Eye Express Birmingham Opticians
0121 356 7115

Frequently Asked Questions

You are entitled to an eye examination paid for by the NHS if: you are under 16 years of age you are under 19 years of age and in full time education you or your partner are getting income support you or your partner are getting family credit you are over 60 years of age you suffer from glaucoma you are over 40 years of age and have a family history of glaucoma you require certain types of complex lenses you are registered as blind or partially sighted
If you fall into any of the first four categories above you will get help towards the cost of glasses. If you require complex lenses you may get a small allowance.
No. All you need to do is make an appointment. You can ring, email us or just call in. We may even be able to see you without an appointment.
They don't! Modern lens materials mean that lenses can be made much thinner and lighter nowadays. Frames can also be lightweight and durable; modern styles are also very neat and ideal for higher prescriptions. For more information check out our lenses page.
On average about every two years. Certain people may require more frequent examinations. For example, over 70s, diabetics or people who have a family history of glaucoma may well be required to have an examination every year. Children should also be seen at least every year and in many cases every six months.
Yes you may. The two tests are independent for each other. We at Eye Express, currently conduct diabetic eye tests but not diabetic screening. We are presenting a case for diabetic screening to be conducted at Eye Express (the Perry Barr branch) and if you would like to add your name to our application, please click here.
Many people with astigmatism - (irregular shaped eyes) can now be fitted with contact lenses. In higher degrees of astigmatism special types of lenses called toric lenses can be used. These can be soft or gas permeable. Soft lenses for astigmatism are now available in all the different types of disposable from the new silicone hydrogel material to daily disposable
Yes. There are various options of how this can be achieved, but now we also have the advantage of the latest silicone hydrogel soft lenses available as a multifocal. These work very easily and create big advantages over other forms and even spectacles themselves as you can read at any height in front of the eye, which could prove a huge advantage for computer use - please enquire.
Eat plenty of broccoli, spinach, sweetcorn, orange and yellow peppers, kiwi fruits, oranges and mangoes. These foods contain lutein and zeaxanthin, substances that may help protect against some eye conditions. Protect your eyes from strong sunlight with sunglasses and a wide-brimmed hat. Sun's UV rays can contribute to eye problems . If you like reading or spend a lot of time on the computer make sure you take regular breaks to prevent tired, sore eyes. We recommend sports goggles for those who play racquet sports such as squash or badminton, to shield your eyes. Please ask about our prescription sports goggles.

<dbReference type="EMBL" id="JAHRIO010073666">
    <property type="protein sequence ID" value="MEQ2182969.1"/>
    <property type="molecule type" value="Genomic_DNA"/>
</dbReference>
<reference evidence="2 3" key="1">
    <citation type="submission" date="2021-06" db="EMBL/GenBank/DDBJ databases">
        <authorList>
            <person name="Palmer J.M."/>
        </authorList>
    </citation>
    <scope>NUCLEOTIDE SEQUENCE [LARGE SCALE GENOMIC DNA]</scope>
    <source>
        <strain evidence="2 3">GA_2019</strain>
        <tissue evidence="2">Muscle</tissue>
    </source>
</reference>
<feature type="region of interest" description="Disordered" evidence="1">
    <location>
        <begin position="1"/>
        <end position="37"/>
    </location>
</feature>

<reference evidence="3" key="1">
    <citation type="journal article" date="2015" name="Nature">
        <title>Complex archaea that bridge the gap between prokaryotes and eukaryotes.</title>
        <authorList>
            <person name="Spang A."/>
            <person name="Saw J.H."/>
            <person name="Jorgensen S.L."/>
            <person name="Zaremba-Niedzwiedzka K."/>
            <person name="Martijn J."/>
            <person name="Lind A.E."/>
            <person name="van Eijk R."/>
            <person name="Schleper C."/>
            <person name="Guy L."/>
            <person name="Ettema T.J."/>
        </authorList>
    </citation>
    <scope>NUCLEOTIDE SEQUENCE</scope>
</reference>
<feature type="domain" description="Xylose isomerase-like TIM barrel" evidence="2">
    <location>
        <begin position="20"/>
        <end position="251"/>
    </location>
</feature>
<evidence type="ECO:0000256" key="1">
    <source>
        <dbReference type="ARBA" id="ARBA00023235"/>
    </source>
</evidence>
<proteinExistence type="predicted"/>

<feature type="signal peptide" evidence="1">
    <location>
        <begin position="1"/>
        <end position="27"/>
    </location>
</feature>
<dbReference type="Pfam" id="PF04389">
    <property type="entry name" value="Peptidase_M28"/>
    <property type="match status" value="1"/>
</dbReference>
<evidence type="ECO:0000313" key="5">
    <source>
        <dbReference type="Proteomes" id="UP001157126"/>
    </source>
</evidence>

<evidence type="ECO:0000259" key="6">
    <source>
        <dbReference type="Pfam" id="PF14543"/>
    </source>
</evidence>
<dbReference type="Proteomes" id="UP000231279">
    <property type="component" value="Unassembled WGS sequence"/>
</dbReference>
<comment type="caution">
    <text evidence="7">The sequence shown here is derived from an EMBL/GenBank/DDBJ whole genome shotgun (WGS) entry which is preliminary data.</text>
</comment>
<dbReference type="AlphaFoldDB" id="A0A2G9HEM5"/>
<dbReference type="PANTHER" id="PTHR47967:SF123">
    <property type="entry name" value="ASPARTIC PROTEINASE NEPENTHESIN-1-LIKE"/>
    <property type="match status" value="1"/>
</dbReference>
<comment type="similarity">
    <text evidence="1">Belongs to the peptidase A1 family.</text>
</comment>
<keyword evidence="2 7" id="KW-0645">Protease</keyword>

Age related macular degeneration is a medical condition which usually affects older adults that results in a loss of vision in the centre of the visual field because of damage to the retina. It occurs in "dry" and "wet" forms. It is a major cause of visual impairment in older adults (over 50 years). Macular degeneration can make it difficult or impossible to read or recognize faces, although enough peripheral vision remains to allow other activities of daily life. There are several treatment options available that can slow the progression of wet AMD and, in some cases, restore some of the lost vision. Treatment must be started as soon as possible. If you have had recent changes to your vision, please attend for an eye examination. We, at Eye Express, should be able to detect age related macular degeneration by use of specialist equipment.
Glaucoma is the diagnosis given to a group of ocular conditions that contribute to the loss of retinal nerve fibres with a corresponding loss of vision. Glaucoma therefore is a disease of the optic nerve, the nerve bundle which carries the images we see to the brain. The eyeball is basically a rigid sphere filled with fluid. As the total amount of fluid within the eye increases, so does the pressure, similar to over inflating a tire. Many people know that glaucoma has something to do with pressure inside the eye. The higher the pressure inside the eye, the greater the chance of damage to the optic nerve. Glaucoma is said to be the leading cause of blindness in people over the age of 40 and it affects approximately 2% of that population. The visual defect is most often observed as enlargement of the physiological blind spot and other visual field losses. However, if detected early, complete blindness resulting from glaucoma can be prevented. Glaucoma is most common in people with a family history of the disease, and in nearsighted patients. Patients with systemic diseases such as diabetes, anaemia, or hardening of the arteries are at a higher risk of developing glaucoma. African-Americans tend to develop glaucoma more often than other racial groups. A comprehensive eye examination is required for diagnosis, and early treatment is the best way to preserve vision once the diagnosis has been made.

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